Presentation Type

Poster

Abstract

Determining human fitness can easily be accomplished through numerous examinations and testing methods. A majority of such tests are produced exclusively for individuals capable of free and unhindered movement. Limited attention has been paid to the evaluation and determination of fitness of wheelchair-bound individuals with various degrees of paraplegia. Professor James J. Laskin published an article in the Journal of Exercise Physiology concerning a cadence-based sub-maximal field test for predicting maximal oxygen consumption in wheelchair basketball athletes. Our goal is to employ his research in the development of a portable fitness application that promotes healthcare accessibility. The program is an Android application that employs XML for the front-end design, Java for the back-end functionality and SQLite for the database. The app allows individuals to conduct a fitness test while propelling in synchrony with a cadence at 60 pushes per minute. At the conclusion of the 5-minute fitness test, the user will be presented with a fitness evaluation. The level of fitness is calculated with functional level, distance traveled and rated perceived exertion (RPE) variables. Fitness levels are presented as values of maximum oxygen consumption (VO2max). The application interface is designed with voice and button navigation capabilities. Necessary data entry can be performed and stored on the inherent device. We hope to further the profession of physical therapy through technology and provide greater research opportunities in the years ahead.

Category

Life Sciences

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Apr 15th, 3:00 PM Apr 15th, 4:00 PM

UMove: A Mobile Sub-Maximal Fitness Test Application for Wheelchair Users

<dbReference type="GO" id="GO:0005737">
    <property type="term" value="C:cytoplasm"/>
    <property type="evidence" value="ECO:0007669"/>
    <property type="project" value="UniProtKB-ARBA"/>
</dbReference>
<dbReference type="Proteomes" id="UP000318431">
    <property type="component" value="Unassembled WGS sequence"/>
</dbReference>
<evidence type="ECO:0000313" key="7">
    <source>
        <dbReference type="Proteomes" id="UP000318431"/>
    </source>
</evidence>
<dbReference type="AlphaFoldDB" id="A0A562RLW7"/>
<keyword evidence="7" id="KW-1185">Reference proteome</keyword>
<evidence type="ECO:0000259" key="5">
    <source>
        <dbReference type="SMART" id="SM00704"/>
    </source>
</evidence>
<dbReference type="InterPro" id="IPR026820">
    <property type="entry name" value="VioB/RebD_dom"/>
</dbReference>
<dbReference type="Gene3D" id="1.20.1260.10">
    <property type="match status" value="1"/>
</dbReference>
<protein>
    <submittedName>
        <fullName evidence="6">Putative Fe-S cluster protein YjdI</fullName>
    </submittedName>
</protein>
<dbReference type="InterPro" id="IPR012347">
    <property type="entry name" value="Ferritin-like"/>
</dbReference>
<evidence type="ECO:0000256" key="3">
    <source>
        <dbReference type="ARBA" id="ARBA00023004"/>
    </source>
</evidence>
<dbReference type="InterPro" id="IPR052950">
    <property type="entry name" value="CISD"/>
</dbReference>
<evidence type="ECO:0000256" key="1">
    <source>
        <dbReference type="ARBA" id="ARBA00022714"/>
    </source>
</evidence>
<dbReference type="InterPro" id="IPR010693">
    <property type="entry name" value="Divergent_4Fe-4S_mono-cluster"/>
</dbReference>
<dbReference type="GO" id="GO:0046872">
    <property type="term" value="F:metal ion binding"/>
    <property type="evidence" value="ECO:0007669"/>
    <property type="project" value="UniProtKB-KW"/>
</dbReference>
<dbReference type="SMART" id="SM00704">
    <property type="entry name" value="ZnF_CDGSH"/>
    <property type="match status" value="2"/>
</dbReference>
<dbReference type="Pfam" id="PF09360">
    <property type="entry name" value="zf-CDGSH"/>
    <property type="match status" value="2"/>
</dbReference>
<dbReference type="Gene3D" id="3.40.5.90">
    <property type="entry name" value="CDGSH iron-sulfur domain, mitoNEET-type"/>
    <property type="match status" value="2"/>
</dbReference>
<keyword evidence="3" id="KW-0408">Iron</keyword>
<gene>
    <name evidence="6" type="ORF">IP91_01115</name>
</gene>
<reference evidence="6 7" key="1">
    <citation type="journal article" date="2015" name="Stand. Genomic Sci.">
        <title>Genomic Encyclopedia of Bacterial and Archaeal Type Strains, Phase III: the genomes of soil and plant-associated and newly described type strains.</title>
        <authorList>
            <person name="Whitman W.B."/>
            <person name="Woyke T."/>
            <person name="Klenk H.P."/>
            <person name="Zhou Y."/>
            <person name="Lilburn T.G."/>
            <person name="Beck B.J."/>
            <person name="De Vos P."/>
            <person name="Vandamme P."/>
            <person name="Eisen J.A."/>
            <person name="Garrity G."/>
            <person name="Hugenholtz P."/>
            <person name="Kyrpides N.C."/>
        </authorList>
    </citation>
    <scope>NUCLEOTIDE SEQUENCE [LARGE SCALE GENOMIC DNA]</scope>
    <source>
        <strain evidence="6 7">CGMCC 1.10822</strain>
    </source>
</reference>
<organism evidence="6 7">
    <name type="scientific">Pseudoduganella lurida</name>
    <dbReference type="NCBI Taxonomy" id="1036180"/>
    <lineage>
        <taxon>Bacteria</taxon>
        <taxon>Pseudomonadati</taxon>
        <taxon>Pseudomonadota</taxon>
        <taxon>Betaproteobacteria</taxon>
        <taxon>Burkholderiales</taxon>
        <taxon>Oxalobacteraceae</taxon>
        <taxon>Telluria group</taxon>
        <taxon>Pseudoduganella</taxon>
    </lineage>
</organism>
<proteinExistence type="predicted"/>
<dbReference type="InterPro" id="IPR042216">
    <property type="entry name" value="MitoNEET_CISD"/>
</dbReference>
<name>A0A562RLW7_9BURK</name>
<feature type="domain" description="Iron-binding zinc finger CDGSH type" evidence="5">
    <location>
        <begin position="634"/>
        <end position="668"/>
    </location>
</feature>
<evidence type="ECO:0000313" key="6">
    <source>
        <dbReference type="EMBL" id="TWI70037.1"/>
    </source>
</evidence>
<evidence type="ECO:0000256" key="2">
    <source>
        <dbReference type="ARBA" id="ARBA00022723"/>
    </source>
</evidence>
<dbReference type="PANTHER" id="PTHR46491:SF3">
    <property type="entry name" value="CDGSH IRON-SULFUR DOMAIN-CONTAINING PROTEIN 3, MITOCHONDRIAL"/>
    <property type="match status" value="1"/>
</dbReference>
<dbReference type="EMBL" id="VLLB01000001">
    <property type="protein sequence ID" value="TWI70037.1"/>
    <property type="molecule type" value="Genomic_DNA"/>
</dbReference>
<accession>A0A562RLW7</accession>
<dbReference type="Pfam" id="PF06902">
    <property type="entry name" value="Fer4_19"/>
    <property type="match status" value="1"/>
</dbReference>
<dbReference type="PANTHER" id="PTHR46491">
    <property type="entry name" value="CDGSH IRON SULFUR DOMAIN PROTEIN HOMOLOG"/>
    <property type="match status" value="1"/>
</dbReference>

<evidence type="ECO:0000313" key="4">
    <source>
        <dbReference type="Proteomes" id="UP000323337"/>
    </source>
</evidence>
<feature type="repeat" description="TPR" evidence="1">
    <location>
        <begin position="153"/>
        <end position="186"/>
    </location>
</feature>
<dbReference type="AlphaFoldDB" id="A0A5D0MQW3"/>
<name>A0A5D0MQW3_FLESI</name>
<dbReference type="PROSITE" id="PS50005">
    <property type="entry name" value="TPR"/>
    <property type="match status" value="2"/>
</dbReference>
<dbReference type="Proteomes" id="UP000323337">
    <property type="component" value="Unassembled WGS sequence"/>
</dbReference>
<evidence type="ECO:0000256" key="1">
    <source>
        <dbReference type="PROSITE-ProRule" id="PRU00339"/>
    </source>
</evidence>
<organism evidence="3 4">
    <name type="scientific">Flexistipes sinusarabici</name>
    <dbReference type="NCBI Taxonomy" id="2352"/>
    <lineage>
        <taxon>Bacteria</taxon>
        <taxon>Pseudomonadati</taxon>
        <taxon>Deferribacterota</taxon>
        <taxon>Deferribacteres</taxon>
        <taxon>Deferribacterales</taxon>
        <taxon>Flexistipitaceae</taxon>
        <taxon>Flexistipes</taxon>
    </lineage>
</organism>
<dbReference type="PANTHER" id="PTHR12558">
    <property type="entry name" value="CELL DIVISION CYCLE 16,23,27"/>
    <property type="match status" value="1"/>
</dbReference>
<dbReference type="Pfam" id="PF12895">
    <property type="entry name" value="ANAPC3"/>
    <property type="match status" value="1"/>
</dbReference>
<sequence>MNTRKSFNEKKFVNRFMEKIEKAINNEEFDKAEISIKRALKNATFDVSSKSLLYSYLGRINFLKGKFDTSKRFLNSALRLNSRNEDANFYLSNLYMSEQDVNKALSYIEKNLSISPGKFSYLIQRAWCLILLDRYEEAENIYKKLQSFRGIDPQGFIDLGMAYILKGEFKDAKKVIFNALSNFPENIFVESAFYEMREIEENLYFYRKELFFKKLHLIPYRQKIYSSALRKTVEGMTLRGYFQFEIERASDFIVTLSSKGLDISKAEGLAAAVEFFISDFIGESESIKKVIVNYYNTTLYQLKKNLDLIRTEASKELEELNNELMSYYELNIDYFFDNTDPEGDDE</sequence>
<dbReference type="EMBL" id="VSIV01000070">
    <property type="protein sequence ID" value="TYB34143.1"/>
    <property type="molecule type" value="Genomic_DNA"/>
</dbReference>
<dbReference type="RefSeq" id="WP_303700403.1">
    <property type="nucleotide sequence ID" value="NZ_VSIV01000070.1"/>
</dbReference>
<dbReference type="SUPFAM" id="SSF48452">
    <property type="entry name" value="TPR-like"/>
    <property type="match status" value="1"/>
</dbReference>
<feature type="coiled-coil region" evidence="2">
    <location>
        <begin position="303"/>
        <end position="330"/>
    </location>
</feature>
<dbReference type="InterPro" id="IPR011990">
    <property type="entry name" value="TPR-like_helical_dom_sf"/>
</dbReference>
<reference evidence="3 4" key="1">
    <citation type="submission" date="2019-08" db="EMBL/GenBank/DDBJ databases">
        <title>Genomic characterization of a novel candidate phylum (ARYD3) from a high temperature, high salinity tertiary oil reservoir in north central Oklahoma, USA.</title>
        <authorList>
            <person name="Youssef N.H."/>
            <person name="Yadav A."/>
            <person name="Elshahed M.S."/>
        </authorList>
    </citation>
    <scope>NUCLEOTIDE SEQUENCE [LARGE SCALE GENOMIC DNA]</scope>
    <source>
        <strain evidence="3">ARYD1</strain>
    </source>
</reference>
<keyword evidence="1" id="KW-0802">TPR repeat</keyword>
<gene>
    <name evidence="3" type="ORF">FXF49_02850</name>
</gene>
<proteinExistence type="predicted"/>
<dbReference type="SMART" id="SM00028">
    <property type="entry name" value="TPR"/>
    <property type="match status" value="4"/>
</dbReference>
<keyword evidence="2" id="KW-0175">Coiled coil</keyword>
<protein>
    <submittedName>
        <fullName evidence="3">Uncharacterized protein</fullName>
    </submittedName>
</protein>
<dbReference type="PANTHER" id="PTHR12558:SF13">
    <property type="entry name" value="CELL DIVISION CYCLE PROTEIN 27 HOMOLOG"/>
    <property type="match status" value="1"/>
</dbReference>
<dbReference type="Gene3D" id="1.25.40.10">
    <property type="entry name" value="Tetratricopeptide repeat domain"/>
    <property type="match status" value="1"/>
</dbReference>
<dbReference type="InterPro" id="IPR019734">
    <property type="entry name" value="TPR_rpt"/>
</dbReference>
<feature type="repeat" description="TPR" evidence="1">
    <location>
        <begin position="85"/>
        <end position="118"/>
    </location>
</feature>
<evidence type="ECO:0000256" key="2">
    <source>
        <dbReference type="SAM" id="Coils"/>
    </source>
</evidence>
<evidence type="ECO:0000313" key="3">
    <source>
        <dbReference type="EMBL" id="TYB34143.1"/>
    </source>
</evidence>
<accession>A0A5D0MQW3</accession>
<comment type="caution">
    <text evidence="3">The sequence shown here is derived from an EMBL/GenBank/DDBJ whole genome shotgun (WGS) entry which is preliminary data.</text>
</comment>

Determining human fitness can easily be accomplished through numerous examinations and testing methods. A majority of such tests are produced exclusively for individuals capable of free and unhindered movement. Limited attention has been paid to the evaluation and determination of fitness of wheelchair-bound individuals with various degrees of paraplegia. Professor James J. Laskin published an article in the Journal of Exercise Physiology concerning a cadence-based sub-maximal field test for predicting maximal oxygen consumption in wheelchair basketball athletes. Our goal is to employ his research in the development of a portable fitness application that promotes healthcare accessibility. The program is an Android application that employs XML for the front-end design, Java for the back-end functionality and SQLite for the database. The app allows individuals to conduct a fitness test while propelling in synchrony with a cadence at 60 pushes per minute. At the conclusion of the 5-minute fitness test, the user will be presented with a fitness evaluation. The level of fitness is calculated with functional level, distance traveled and rated perceived exertion (RPE) variables. Fitness levels are presented as values of maximum oxygen consumption (VO2max). The application interface is designed with voice and button navigation capabilities. Necessary data entry can be performed and stored on the inherent device. We hope to further the profession of physical therapy through technology and provide greater research opportunities in the years ahead.